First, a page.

The performance of a Worcestershire prison has deteriorated sharply since it was last inspected three years back a report has said.
The report says the inspectors found HMP Hewel was “unacceptably dirty” and that there were high levels of assaults and some staff appeared to lack motivation.
The inspection in November 2012 has shown major concerns according to the HM Inspectorate of Prisons the report said.
Nick Hardwick the Chief Inspector of Prisons said much of the jail was unsafe with degrading environment.
He said the managers at the local and national level would have to be clear that the present level of performance was not acceptable and ensure that effective and robust action is taken.
HM Inspectorate of Prisons said 35% of prisoners on the closed side and 42% on the open side said it was easy to get drugs, which was "much higher" than inspectors see in comparable jails.
The areas where improvements were needed managers had very little information or poor quality information and the allocation of activities was inconsistent it added.
There had been 94 reported prisoner-on-prisoner assaults at the closed site in six months before the inspection, which was significantly higher than at other similar jails, the report said.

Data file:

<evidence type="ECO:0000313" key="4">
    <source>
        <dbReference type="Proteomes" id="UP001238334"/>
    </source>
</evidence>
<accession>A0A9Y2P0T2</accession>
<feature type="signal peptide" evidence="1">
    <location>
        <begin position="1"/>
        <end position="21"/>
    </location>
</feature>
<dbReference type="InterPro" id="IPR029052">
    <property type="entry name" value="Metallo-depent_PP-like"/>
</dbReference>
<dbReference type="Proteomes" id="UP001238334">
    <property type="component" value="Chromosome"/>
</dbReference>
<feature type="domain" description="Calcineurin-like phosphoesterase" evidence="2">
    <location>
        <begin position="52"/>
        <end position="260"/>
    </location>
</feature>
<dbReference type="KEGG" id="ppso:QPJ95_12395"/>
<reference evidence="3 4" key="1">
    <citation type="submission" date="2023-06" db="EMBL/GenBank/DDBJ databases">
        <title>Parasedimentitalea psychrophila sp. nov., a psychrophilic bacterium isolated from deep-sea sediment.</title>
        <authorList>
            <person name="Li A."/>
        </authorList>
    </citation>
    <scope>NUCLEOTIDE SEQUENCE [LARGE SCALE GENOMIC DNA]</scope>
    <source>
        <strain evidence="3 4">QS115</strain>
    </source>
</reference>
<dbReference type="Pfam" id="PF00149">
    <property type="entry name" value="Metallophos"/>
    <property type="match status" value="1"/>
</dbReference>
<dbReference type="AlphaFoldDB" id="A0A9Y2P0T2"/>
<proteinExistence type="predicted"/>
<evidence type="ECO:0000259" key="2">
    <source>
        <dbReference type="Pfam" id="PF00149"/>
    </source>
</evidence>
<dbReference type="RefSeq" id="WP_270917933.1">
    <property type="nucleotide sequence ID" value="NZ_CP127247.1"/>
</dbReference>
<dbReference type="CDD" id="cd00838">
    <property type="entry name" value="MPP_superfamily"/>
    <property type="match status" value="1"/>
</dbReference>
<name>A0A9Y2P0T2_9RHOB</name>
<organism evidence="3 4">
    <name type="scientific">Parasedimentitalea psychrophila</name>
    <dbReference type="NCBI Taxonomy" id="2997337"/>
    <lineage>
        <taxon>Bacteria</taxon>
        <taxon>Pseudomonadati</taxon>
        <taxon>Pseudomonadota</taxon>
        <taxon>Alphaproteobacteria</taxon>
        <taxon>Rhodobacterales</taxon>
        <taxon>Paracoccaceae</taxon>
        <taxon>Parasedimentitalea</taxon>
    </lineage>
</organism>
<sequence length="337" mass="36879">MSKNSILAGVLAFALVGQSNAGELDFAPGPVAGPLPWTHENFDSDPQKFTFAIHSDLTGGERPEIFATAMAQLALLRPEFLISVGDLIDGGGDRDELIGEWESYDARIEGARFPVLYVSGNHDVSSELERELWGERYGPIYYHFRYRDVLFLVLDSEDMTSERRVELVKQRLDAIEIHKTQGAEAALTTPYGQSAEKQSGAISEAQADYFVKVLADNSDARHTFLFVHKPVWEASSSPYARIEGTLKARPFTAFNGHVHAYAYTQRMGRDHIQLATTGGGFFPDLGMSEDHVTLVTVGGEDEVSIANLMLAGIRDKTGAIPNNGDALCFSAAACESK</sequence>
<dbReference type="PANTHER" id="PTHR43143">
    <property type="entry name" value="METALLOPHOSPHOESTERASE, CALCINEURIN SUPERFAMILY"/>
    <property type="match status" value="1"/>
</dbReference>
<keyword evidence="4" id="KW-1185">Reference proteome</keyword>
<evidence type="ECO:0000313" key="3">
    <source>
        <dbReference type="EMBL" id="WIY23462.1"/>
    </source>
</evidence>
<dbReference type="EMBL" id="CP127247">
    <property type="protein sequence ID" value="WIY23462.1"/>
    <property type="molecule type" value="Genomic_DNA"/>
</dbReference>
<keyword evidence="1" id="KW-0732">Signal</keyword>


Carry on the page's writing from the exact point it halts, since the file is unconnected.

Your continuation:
But the inspectorate also said prisoners were generally positive about relations with staff, disciplinary processes were generally well managed and the quality of learning, skills and work activities was good.
The National Offender Management Service speaking for the prison said that the jail had been through a significant of restructuring and change.
Its chief executive officer, Michael Spurr, said at the time of the inspection the prison's performance was below acceptable standards although the new Governor was working hard to address the deficiencies. And since the inspections the management team was strengthened.
Hewell will receive the external support necessary to ensure it further improves performance and delivers a safe, secure and decent regime for prisoners."
Andrew Neilson, director of campaigns at the Howard League for Penal Reform charity, said the report shows how dirty, dangerous and drug infested prison it was where cleaning materials were difficult to be found but alcohol was so readily available.
Reoffending could not be controlled due to the fact that the prison system was failing under such violent and chaotic environments where self harem was increasing Neilson said.